To Santa Maria di Leuca - Skipping About the Continent - CycleBlaze

April 9, 2022

To Santa Maria di Leuca

I was very excited for this day – cycling down to the tip of the heel, where the Ionian and Adriatic Seas meet. It was to be day of sunshine and sparkling seas with prediction for temperatures in the mid-60s and moderate winds from the southeast. Anticipating a fairly quick ride down the coast I had called ahead to the B&B requesting an early check-in.

 There was a lot of activity along the waterfront this morning, mending of nets, selling of fish and sea urchins, casting about for the next big one. The route started on a nice bike path as it wrapped along the coastline south of Gallipoli and then alternated between inland and coast until reaching Torre San Giovanni, about 15 miles south of Gallipoli.

Mending nets near the Angevine-Aragonese Castle
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Fish, fresh fish
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The sparkling waters of the Ionian Sea
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Looking back toward Gallilopi
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A daylight view of Faro dell'Isola di Sant'Andrea
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I made a few stops along the way – the first at Torre Suda and a second near Parcheggio at what appeared to be a WWII pillbox, or at least defensive bunker. My father flew B-24s during WWII and while he did not share many war stories, I knew that some of his missions were over Italy. He passed away more than 20 years ago, but he rides with me every day. Vivien George is named in his honor (George was his middle name) and she is engraved with SCARP, my university email moniker based on my dad’s college nickname, Carp. Finally, there is Ace, a military pilot like my Dad. I bought Ace at the War Museum in Paris last fall as a companion for Vincent and the miniature elves, Carla and Alex, that are pinned inside my handlebar bag. My guardian angels, always looking out for me.

The road heading south
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In Torre Sud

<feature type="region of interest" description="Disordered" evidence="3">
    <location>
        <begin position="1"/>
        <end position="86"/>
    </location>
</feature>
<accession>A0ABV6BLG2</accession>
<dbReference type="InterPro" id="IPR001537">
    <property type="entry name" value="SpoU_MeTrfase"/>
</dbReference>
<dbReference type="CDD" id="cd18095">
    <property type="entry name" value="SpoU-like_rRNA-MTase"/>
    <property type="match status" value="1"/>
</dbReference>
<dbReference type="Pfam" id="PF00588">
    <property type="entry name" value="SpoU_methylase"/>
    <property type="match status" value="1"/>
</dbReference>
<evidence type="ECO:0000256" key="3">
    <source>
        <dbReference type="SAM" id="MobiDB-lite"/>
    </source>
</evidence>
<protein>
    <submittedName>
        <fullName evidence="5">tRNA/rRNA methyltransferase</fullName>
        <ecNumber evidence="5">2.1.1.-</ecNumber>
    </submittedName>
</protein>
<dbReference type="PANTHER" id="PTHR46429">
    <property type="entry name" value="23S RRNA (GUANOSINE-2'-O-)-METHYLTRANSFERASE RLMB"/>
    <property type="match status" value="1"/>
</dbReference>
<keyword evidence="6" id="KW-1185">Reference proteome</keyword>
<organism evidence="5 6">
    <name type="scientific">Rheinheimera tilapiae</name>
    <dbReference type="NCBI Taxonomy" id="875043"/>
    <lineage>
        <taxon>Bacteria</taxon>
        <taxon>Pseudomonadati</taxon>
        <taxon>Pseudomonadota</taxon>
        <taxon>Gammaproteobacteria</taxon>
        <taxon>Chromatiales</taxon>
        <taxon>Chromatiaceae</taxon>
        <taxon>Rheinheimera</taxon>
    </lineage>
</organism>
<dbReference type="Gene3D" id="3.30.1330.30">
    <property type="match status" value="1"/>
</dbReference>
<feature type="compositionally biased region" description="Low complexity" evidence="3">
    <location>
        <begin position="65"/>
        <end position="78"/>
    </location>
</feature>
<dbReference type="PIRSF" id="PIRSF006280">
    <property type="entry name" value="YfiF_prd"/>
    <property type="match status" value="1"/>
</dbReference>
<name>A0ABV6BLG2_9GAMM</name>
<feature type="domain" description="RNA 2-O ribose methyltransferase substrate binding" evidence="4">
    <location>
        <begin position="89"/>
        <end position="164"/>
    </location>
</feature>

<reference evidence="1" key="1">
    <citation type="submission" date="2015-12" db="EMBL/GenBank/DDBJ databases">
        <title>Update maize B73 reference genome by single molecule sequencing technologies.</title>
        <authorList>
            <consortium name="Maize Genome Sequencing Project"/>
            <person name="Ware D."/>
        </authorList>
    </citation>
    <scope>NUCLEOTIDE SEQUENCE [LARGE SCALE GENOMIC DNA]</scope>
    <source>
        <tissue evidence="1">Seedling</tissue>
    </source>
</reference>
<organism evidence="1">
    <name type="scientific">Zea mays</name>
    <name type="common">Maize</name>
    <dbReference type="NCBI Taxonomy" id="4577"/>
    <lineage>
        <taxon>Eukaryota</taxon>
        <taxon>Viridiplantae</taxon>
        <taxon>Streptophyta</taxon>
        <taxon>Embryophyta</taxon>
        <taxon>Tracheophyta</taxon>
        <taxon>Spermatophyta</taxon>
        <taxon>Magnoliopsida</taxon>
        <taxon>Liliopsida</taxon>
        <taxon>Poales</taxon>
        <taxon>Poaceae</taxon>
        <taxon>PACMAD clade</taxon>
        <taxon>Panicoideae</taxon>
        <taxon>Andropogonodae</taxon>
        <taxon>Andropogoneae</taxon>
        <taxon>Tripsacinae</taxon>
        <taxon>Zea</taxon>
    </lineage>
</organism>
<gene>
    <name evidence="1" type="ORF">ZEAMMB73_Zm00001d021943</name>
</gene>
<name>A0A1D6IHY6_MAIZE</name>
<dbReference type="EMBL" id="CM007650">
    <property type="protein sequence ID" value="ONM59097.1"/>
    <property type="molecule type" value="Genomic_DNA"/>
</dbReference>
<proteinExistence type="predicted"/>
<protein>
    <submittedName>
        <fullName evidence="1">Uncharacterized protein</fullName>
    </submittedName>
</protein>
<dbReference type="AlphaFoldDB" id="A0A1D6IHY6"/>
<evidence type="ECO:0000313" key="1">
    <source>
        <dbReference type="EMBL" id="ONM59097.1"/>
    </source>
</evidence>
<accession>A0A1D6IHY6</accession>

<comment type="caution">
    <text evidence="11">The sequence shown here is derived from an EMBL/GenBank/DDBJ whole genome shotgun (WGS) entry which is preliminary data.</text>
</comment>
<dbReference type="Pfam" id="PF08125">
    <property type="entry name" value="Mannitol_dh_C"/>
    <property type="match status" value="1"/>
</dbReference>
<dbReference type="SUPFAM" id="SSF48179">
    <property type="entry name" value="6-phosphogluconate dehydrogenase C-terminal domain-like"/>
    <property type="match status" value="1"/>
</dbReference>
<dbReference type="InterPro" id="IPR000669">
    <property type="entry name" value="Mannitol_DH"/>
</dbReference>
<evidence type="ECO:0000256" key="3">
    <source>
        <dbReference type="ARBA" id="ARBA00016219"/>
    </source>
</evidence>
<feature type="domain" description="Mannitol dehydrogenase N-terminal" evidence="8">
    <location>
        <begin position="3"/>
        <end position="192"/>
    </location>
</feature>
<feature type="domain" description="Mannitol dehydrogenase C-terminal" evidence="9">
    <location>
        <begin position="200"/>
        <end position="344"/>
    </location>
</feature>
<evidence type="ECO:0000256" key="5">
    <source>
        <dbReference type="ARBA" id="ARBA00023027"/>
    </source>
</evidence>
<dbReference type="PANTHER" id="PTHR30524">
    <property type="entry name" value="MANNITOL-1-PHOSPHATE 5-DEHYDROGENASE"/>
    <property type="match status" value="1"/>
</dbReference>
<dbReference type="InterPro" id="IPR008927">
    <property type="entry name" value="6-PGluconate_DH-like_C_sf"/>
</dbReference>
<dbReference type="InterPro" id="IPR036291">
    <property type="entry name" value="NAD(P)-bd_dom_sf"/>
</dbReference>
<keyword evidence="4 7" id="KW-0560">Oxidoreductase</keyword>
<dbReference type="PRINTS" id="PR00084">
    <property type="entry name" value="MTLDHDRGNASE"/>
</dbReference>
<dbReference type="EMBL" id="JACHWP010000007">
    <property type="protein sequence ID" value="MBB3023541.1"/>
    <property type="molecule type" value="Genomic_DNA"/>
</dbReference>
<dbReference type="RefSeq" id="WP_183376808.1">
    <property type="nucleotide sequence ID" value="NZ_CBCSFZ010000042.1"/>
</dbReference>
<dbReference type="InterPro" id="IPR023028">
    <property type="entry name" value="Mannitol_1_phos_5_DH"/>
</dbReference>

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Vincent is enjoying the sea and crashing waves in Torre Sud
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A Little Free Library is an excellent way to repurpose old phone booths
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A WWII pillbox? That's what I told Ace. If you look closely, you can see him standing under the opening, on the right
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Ace
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After Torre San Giovanni, the route stayed inland most of the way to Santa Maria di Leucca. The wind had picked up quite a bit and was now more southerly. The ride was becoming a bit of a slog – no lovely coastline or scenery to distract from the stiff headwind. I was in need of sustenance and a little rest, and so detoured into the small coastal town of Torre Mozza. I cycled down a small road before reaching a barrier at what appeared to be a construction site. Indeed, the whole town looked as if it had just been built – row after row of new condominiums and town houses. There were a few buildings along the shore that appeared to be longer standing, but they were all closed up. It seems to be a town awaiting a tourist boon, or perhaps a vacation/retirement spot for landlocked Italians. I found a bench by the sea, ate my ham and cheese “breakfast” sandwich, and hypothesized possible futures for this small little ghost town. A bit refreshed, I made my way back to the original route.

Torre San Giovanni
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Lunch spot in Torre Mozza
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Mike AylingWhat happened to your Zefal frame pump?
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3 months ago